I support the right of women and children to be safe from violence, whether it is domestic violence, sexual assault, or child abuse and neglect. We still have so much to do for women and children to feel safe in their homes and communities. The statistics are sobering, to say the least. One in five women will be raped in their lifetime. One in four children will be sexually abused. One in two women will be physically and/or emotionally abused by a male partner. One in three children will be physically and/or emotionally abused by a parent.
I support democratic principles since I see democracy as an enlightened governmental wellspring of freedom, respect, and protection for individuals in a society. Without that, we have autocracy, dictatorship, and the rule of many by the few. Autocracies are not known for their loving, benevolent, and caring ways.
As a teacher, I support the right of all children to receive an education free of political interference and that critical social issues surrounding history, racism, sexuality, marriage and divorce, religion, politics, violence, democracy, and so on be approached in age-appropriate ways and from an evidence-based, fact-based perspective. When it comes to history, one way not to repeat our mistakes is to honestly face the past. For example, teaching about the history of slavery and racism in our country is simply a matter of truth and history. Should we ignore the policies of genocide against Native Americans because it might upset us? Likewise, Yad Vashem (Enduring Memorial), the Holocaust Memorial, is a reminder of "Never Again." How could we even look at our black, Native American, or Jewish brothers and sisters if we "whitewashed" these histories into nothingness?
I realize the immigration issue has been a thorn in the side of all the administrations of the 21st Century, but I remind us that, except for our Native American brothers and sisters, we are all the children of immigrants. History shows us that each new group that arrived was disliked and discriminated against: Roman Catholics, Dutch, Germans, Italians, Irish, Chinese, Jews, Cubans, Haitians, Hispanics, Middle Easterners, and so on--anyone that was not "us." We are a land of immigrants, and our Statue of L iberty holds a poem by Emma Lazarus, "Give me your tired, your poor, Your huddled masses yearning to breathe free, The wretched refuse of your teeming shore. Send these, the homeless, tempest-tost to me, I lift my lamp beside the golden door!" Surely, we have much to be grateful for the accomplishments of immigrants past and present, so my hope is to develop reasonable and fair immigration policies that honor our vast country with so many possibilities.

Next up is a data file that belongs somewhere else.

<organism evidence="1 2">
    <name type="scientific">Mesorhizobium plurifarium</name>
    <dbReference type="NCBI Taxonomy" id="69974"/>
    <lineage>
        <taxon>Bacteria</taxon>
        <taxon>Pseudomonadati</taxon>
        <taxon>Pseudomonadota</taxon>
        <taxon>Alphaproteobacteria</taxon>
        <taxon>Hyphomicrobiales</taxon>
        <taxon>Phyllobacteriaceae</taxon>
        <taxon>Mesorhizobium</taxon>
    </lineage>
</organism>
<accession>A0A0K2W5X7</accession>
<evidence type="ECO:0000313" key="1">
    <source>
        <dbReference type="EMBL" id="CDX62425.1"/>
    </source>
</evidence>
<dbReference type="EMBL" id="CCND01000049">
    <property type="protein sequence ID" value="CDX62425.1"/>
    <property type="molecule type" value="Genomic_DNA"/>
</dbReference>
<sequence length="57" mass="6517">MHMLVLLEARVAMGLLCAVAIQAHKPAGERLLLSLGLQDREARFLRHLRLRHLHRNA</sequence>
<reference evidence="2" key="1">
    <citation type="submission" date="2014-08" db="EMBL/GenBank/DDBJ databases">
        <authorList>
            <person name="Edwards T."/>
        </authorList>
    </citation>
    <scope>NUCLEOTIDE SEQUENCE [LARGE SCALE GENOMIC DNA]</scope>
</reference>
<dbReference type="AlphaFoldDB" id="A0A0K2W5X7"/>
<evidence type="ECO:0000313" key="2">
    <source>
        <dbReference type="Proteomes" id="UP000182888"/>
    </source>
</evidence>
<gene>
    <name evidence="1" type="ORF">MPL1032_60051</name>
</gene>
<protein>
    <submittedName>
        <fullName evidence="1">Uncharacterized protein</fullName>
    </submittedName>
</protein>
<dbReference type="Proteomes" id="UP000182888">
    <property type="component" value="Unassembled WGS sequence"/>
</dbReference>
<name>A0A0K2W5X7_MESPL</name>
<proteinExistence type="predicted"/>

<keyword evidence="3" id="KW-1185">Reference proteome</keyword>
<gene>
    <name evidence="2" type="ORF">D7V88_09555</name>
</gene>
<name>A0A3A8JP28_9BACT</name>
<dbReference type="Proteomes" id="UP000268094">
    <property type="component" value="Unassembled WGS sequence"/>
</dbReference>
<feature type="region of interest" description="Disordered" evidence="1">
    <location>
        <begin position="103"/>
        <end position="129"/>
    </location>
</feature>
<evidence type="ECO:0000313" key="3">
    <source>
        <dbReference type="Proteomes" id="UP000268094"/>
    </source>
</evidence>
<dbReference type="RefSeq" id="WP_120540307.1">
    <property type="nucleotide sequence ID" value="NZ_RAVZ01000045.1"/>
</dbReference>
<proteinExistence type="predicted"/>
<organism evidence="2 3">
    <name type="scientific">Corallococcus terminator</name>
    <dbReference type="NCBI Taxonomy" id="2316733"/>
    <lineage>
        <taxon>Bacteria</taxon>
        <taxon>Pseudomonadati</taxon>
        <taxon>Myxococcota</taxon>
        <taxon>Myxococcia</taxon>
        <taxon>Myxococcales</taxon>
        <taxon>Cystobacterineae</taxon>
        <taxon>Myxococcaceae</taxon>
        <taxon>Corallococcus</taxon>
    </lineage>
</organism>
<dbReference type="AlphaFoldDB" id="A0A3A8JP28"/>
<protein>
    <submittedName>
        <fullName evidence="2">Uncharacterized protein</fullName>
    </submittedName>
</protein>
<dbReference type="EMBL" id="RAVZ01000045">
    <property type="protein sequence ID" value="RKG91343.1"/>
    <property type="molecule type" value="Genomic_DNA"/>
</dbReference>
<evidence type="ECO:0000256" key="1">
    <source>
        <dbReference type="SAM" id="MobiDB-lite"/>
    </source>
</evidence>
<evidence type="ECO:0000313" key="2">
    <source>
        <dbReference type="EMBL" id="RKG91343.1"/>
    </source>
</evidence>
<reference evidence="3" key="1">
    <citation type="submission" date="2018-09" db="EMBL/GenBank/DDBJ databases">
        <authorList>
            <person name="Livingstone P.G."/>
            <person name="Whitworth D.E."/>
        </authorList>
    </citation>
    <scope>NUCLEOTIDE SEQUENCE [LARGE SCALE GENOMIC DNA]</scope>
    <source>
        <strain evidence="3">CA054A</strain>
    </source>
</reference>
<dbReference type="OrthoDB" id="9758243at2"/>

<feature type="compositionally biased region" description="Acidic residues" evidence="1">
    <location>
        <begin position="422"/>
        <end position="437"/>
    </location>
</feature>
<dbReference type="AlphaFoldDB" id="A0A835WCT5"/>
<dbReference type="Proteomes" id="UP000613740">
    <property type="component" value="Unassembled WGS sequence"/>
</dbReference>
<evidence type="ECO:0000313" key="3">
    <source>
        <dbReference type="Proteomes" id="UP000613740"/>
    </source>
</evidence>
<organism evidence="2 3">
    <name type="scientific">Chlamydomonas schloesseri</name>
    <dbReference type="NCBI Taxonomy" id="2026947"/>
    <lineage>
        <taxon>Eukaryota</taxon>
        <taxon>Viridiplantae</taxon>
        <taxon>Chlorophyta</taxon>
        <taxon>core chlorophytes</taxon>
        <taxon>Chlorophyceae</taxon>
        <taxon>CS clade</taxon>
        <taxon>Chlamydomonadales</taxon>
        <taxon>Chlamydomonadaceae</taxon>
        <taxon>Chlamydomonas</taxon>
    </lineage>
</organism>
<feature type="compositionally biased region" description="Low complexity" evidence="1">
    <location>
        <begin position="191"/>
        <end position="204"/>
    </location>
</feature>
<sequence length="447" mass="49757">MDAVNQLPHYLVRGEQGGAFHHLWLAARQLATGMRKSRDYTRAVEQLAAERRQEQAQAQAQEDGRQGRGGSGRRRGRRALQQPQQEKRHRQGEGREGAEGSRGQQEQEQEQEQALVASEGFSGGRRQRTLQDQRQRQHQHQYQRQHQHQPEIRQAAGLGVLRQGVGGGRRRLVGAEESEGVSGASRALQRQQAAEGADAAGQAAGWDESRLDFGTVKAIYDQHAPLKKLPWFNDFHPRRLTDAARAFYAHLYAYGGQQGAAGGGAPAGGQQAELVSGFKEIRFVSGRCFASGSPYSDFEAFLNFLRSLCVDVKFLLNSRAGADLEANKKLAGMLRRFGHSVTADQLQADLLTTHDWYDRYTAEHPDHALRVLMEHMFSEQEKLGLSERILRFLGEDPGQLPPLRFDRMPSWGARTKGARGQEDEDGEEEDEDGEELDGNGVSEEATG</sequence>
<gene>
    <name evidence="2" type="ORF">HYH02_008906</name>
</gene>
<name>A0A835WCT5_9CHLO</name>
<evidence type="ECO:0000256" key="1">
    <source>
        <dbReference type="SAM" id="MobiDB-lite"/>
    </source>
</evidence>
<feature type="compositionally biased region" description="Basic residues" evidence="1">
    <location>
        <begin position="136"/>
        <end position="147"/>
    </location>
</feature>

I support the gospel of our Universalist Church--We are all brothers and sisters! All God's children. Since white Anglo-Saxon people only make up 16% of the world's population, I have to ask how in God's name did they think they were so important? What is a "Great Replacement Theory" when white people are only 16% of the world's population? I also hate to break it to those who espouse Great Replacement, White Nationalist, Neo-Nazi, and White Supremacy beliefs, but most of your kids are not on board with you. Many of the young people I work with and teach are generally much more tolerant than the conservative elders in their families.
I consider myself to be a proud, patriotic American. My Dad fought in some of the worst battles in WWII to protect us from Hitler and Nazism. I vote in every election. I used ,to work for the local government as a hard-working public servant along with many other wonderful public servants. I am an entrepreneur and support our free enterprise system. So, I do not understand how I became the "enemy" to some Americans (even a few friends and relatives) because I have some political differences with them. They used to just be hot debates over the Thanksgiving table, but now it means some will not even come to Thanksgiving. How did it come to this? Soon, I hope we can come together again and find ways to bridge our differences--to remember we are all Americans.
Being "anti-woke" seems to be a lot about fear and anger. Being "awakened" and "woke" is about hope, faith, peace, and love. So this is my definition of "Wokeness." What is yours? Peace, Rev. Dr. Thomas L. Norris